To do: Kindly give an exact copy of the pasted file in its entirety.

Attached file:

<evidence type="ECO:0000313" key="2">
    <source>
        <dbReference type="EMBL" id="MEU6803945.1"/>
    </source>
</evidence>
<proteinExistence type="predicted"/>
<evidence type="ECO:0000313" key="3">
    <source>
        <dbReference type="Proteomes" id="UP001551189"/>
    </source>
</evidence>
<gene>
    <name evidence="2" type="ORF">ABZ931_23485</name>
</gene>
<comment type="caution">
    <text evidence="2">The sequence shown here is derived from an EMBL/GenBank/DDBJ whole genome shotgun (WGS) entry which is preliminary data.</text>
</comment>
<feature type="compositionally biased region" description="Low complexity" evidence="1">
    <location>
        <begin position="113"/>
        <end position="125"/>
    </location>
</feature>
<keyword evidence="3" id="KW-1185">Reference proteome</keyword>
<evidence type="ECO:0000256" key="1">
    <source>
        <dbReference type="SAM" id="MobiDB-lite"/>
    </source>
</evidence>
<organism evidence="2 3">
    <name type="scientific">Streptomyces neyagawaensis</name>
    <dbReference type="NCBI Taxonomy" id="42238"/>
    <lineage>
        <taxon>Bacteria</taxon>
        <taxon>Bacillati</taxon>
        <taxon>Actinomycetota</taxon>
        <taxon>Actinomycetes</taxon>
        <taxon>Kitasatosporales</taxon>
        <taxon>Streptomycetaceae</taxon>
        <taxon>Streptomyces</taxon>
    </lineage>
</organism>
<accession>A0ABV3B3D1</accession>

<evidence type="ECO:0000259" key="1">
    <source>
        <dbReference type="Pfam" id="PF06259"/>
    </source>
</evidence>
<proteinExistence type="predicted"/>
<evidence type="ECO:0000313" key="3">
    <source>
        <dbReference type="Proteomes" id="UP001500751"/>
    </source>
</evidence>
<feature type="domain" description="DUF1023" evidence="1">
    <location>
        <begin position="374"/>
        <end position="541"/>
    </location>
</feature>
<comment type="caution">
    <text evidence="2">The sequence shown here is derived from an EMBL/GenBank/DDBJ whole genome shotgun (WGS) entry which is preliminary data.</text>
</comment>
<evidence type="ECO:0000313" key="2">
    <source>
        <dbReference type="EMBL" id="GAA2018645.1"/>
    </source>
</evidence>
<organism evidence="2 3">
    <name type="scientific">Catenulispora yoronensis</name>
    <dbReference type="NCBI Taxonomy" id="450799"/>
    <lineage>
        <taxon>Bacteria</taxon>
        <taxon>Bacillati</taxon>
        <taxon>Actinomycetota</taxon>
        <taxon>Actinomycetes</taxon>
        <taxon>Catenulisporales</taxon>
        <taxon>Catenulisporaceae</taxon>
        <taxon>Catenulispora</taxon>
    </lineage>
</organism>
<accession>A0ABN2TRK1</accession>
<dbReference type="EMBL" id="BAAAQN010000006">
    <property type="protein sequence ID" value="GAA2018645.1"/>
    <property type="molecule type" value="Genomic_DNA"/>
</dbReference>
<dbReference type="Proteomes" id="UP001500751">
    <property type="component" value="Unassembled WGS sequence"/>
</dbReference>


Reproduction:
<evidence type="ECO:0000313" key="2">
    <source>
        <dbReference type="EMBL" id="MEU6803945.1"/>
    </source>
</evidence>
<proteinExistence type="predicted"/>
<evidence type="ECO:0000313" key="3">
    <source>
        <dbReference type="Proteomes" id="UP001551189"/>
    </source>
</evidence>
<gene>
    <name evidence="2" type="ORF">ABZ931_23485</name>
</gene>
<comment type="caution">
    <text evidence="2">The sequence shown here is derived from an EMBL/GenBank/DDBJ whole genome shotgun (WGS) entry which is preliminary data.</text>
</comment>
<feature type="compositionally biased region" description="Low complexity" evidence="1">
    <location>
        <begin position="113"/>
        <end position="125"/>
    </location>
</feature>
<keyword evidence="3" id="KW-1185">Reference proteome</keyword>
<evidence type="ECO:0000256" key="1">
    <source>
        <dbReference type="SAM" id="MobiDB-lite"/>
    </source>
</evidence>
<organism evidence="2 3">
    <name type="scientific">Streptomyces neyagawaensis</name>
    <dbReference type="NCBI Taxonomy" id="42238"/>
    <lineage>
        <taxon>Bacteria</taxon>
        <taxon>Bacillati</taxon>
        <taxon>Actinomycetota</taxon>
        <taxon>Actinomycetes</taxon>
        <taxon>Kitasatosporales</taxon>
        <taxon>Streptomycetaceae</taxon>
        <taxon>Streptomyces</taxon>
    </lineage>
</organism>
<accession>A0ABV3B3D1</accession>

<evidence type="ECO:0000259" key="1">
    <source>
        <dbReference type="Pfam" id="PF06259"/>
    </source>
</evidence>
<proteinExistence type="predicted"/>
<evidence type="ECO:0000313" key="3">
    <source>
        <dbReference type="Proteomes" id="UP001500751"/>
    </source>
</evidence>
<feature type="domain" description="DUF1023" evidence="1">
    <location>
        <begin position="374"/>
        <end position="541"/>
    </location>
</feature>
<comment type="caution">
    <text evidence="2">The sequence shown here is derived from an EMBL/GenBank/DDBJ whole genome shotgun (WGS) entry which is preliminary data.</text>
</comment>
<evidence type="ECO:0000313" key="2">
    <source>
        <dbReference type="EMBL" id="GAA2018645.1"/>
    </source>
</evidence>
<organism evidence="2 3">
    <name type="scientific">Catenulispora yoronensis</name>
    <dbReference type="NCBI Taxonomy" id="450799"/>
    <lineage>
        <taxon>Bacteria</taxon>
        <taxon>Bacillati</taxon>
        <taxon>Actinomycetota</taxon>
        <taxon>Actinomycetes</taxon>
        <taxon>Catenulisporales</taxon>
        <taxon>Catenulisporaceae</taxon>
        <taxon>Catenulispora</taxon>
    </lineage>
</organism>
<accession>A0ABN2TRK1</accession>
<dbReference type="EMBL" id="BAAAQN010000006">
    <property type="protein sequence ID" value="GAA2018645.1"/>
    <property type="molecule type" value="Genomic_DNA"/>
</dbReference>
<dbReference type="Proteomes" id="UP001500751">
    <property type="component" value="Unassembled WGS sequence"/>
</dbReference>